90 years spent in verse
by Ed Wendell
Oct 04, 2016 | 4203 views | 0 0 comments | 13 13 recommendations | email to a friend | print
Rose Kavanaugh is joined at her birthday party by Joann Cataldo, a longtime friend and fellow member of the Woodhaven Cultural & Historical Society.
Rose Kavanaugh is joined at her birthday party by Joann Cataldo, a longtime friend and fellow member of the Woodhaven Cultural & Historical Society.
slideshow
Rose Kavanaugh gets some help from her great-grandchildren blowing out the candles on her 90th Birthday cake.
Rose Kavanaugh gets some help from her great-grandchildren blowing out the candles on her 90th Birthday cake.
slideshow
In October 1926, the world was still stunned by the sudden death of Hollywood sex symbol Rudolph Valentino. Boxer Jack Dempsey lost his championship belt to Gene Tunney in front of 120,000 spectators. And Calvin Coolidge was the 30th president of the United States of America.

Meanwhile, here in Woodhaven Dan’s Beauty Parlor of 94th Street, which boasted that they had “The Latest in Permanent Waves,” was going out of business. Dan's would soon be replaced by Schmidt’s Candies, which just ended their annual summer hiatus to begin their 90th year of business.

The year 1926 also saw the birth of longtime Woodhaven resident Rose Kavanaugh, who celebrated her 90th birthday with friends and family this past weekend.

As a child, she lived within earshot of the Halsey Theater in Brooklyn and saw a young Jackie Gleason perform there. In fact, she saw him say “And away we go!” live on that stage years before he would become famous for the line.

During World War II, Kavanaugh worked at a war plant drilling and milling parts for airplanes - a true-to-life Rosie the Riveter - and later worked in a section building radios for our soldiers.

Later in life, Kavanaugh would move to Woodhaven with her family where she says she spent the happiest years of her life. She volunteered for many years at not one school in Woodhaven, but two, first at PS 60 and then in the St. Thomas the Apostle library.

On top of all her selfless support of others, Kavanaugh has one additional gift she has been giving to our community over the years: her talent as a wordsmith and poet.

Kavanaugh wrote her very first poem for an Easter card in second grade. She can recite it from memory, over 80 years after she wrote it in Class 2B in Bushwick: Easter Day is almost here/everyone is full of cheer/when they see their Easter Bunny/they all laugh and think it’s funny!

The first time she read one of her poems in public came a few years later when Mrs. Schuster, her eighth-grade teacher, asked her to read a poem in front of the entire school.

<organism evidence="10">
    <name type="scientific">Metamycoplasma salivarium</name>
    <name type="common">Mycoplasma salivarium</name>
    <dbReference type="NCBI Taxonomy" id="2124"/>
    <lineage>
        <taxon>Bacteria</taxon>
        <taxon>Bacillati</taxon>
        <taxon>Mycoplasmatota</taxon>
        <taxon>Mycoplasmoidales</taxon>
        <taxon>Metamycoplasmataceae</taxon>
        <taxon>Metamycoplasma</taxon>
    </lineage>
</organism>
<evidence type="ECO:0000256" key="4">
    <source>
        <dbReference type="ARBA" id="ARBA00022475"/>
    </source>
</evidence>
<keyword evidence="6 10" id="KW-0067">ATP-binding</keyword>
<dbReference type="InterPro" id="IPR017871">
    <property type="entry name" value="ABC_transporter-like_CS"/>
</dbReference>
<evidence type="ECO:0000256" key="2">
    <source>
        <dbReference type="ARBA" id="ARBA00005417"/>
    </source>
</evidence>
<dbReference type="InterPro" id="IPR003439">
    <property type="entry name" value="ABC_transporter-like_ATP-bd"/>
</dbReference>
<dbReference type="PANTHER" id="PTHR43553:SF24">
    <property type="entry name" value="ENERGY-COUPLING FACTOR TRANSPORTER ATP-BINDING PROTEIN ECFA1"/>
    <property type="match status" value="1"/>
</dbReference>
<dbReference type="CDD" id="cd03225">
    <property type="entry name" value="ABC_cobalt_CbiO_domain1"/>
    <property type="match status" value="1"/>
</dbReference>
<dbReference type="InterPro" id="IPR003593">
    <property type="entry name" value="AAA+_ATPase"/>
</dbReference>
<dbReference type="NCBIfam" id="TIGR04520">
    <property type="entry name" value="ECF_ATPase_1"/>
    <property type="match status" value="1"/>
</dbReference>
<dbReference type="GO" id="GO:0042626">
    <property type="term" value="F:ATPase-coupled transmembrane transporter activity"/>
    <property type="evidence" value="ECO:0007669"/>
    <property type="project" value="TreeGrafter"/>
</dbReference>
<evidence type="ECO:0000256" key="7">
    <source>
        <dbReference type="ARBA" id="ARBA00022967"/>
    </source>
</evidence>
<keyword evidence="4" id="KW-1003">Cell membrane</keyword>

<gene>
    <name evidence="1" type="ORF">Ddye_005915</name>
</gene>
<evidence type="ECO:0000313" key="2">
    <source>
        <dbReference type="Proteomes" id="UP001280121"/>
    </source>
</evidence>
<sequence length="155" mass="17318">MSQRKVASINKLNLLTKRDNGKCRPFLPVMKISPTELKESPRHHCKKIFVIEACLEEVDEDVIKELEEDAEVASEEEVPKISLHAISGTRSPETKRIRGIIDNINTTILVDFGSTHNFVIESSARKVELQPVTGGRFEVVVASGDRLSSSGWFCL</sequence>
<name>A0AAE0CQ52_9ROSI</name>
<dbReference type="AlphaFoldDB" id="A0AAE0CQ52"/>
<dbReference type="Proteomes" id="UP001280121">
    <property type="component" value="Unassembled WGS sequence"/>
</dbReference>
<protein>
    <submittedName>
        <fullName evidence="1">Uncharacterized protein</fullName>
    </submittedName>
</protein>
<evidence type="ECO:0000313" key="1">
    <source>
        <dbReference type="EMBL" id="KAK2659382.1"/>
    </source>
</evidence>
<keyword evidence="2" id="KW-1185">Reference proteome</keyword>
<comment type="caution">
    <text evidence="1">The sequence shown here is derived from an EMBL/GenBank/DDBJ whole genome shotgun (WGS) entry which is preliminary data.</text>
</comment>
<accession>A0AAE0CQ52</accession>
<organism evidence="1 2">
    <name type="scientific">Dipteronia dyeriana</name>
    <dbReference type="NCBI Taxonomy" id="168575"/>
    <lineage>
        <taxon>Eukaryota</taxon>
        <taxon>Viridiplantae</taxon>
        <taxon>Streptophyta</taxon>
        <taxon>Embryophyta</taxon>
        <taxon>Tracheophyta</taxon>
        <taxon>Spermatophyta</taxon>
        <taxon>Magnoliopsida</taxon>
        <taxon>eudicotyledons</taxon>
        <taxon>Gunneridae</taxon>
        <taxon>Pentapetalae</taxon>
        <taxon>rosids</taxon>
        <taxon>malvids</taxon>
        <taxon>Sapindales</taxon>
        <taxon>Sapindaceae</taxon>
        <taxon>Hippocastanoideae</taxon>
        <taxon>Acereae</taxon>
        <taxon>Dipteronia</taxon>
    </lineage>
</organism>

Schuster, herself an enthusiast of poetry and Shakespeare, saw a spark of talent within the young Kavanaugh and she encouraged it to blossom.

Kavanaugh was nervous to speak in front of a large crowd of her peers, but the excitement of being chosen helped her get over that.

“I was very honored that she liked my poetry,” Kavanaugh told me, saying that ever since she has been writing publicly. “In high school, I wrote poetry for the Bushwick Bulletin, and from there I entered contests and submitted poems to newspapers.”

Kavanaugh has even had her work published here in the Leader-Observer, which published over 70 of her poems between 1983 and 1995. She has also published several volumes of her work, and one of her collections, “Poems & Lyrics For All Seasons & Reasons,” was selected for an award by Writer's Digest.

Speaking with Kavanaugh and reading her work, you do not have to look far to see where she gets inspiration for most of her poems: family. She speaks very fondly about her parents, noting that most people are lucky to get one great parent, but Kavanaugh was lucky to have two.

In her collection of work, you will find family poems such as “Rest in Peace, Dear Mother of Pearl” (after the death of her mother Frances), and “Going Off to College” (for her grandson Jimmy).

And you will find several poems for friends on the occasion of their birthdays, retirements and other memorable events. We look forward to the poem she writes in honor of her own 90th birthday. Get started on that, Rose!

Rose has been a member of the Woodhaven Cultural & Historical Society since its inception in 1992, serving for many years as its secretary. She hasn’t been to many meetings lately, but she told me that she misses all of the members, that she loves them all and that she loves Woodhaven.

The feeling is mutual. Happy Birthday Rose!

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